Joe Courtney, Democratic member of the House from Connecticut, was alarmed to find a historical inaccuracy that depicted his home state in a negative light while watching Oscar-nominated film Lincoln.
In the movie, two congressmen from Connecticut voted against the 13th amendment, which would abolish slavery. Courtney was surprised by the vote, and decided to check the facts.
He started with a simple Internet search, according to the AP, which lead to a request for the Congressional Research Service to look into the issue. In fact, all four Connecticut congressmen voted for the amendment to end slavery in 1865.
In a statement to the Hartford Courant, Courtney recommended the movie, saying that the portrayals of major characters was brilliant. However, he said he felt it was a wrong that needed to be righted. Courtney proceeded to write a letter to Steven Spielberg, the film’s director, asking that the movie be corrected before its release to DVD.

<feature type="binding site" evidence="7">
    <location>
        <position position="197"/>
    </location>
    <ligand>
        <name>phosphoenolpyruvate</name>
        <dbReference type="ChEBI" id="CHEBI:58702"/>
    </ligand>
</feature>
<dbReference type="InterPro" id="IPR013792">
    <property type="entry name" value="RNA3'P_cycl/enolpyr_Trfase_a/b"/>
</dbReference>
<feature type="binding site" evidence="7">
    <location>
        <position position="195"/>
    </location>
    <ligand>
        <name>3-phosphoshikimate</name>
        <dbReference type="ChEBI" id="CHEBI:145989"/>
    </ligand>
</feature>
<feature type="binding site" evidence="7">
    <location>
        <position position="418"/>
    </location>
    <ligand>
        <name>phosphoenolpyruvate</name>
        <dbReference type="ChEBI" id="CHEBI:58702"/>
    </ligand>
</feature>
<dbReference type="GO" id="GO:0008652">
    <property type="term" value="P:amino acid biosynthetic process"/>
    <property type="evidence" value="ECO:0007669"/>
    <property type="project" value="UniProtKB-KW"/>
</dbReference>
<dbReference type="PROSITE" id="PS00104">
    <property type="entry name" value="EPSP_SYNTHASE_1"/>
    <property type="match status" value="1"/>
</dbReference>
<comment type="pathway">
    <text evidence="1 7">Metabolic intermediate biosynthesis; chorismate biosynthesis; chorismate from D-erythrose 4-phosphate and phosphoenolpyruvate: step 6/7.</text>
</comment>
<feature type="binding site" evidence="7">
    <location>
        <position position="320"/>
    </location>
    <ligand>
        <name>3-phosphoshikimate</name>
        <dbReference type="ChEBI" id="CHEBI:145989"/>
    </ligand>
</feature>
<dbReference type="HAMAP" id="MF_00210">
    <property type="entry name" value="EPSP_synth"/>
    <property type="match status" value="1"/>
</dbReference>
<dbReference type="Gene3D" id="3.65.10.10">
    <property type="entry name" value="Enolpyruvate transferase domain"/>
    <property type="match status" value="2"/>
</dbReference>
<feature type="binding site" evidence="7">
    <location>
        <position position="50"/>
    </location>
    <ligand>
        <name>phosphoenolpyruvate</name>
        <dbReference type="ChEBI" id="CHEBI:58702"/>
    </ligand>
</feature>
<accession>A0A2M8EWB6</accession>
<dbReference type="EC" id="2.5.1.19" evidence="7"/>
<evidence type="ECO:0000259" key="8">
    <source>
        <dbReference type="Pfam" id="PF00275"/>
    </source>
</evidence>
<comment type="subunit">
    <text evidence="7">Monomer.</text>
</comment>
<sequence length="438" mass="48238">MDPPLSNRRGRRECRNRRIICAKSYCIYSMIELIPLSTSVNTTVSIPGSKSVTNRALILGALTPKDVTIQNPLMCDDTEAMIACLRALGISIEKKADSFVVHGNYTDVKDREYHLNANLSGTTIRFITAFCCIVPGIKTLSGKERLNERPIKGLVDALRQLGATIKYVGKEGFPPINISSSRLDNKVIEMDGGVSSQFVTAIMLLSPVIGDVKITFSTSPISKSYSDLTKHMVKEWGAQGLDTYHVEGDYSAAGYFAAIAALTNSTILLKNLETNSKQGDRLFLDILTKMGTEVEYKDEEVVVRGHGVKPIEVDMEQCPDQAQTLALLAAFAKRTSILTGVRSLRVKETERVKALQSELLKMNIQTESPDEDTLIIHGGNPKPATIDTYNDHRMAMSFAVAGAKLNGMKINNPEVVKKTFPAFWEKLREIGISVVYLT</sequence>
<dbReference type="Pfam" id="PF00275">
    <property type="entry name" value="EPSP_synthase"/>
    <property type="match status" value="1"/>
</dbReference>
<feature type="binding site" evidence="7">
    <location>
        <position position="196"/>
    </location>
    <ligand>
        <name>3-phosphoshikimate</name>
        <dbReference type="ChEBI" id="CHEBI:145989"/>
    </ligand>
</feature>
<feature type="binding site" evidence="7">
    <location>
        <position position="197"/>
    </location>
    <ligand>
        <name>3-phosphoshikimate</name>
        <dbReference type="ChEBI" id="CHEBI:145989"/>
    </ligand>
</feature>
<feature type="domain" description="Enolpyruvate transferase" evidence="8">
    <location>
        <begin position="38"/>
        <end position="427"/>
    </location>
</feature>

“The state’s good name, I personally feel, was tarnished a bit,” Courtney told the Courant.
Claims of historical inaccuracy have plagued several of this year’s Best Picture nominees.
Argo has been the subject of debate over its portrayal of the Canadian and British roles in the rescue of the six who were trapped in Pakistan. In the movie, the U.K. and New Zealand are cited for turning away the refugees. In fact, they housed the Americans initially, before they were moved to the Canadian ambassador’s home.
Bob Anders, played by Tate Donovan in the film, told The Telegraph, “They put their lives on the line for us. We were all at risk. I hope no one in Britain will be offended by what’s said the film. The British were good to us and we’re forever grateful.”
Zero Dark Thirty has also been under scrutiny for its depiction of the 10-year hunt for Osama bin Laden. Government officials have questioned the sources that director Kathryn Bigelow and writer Mark Boal used as informants.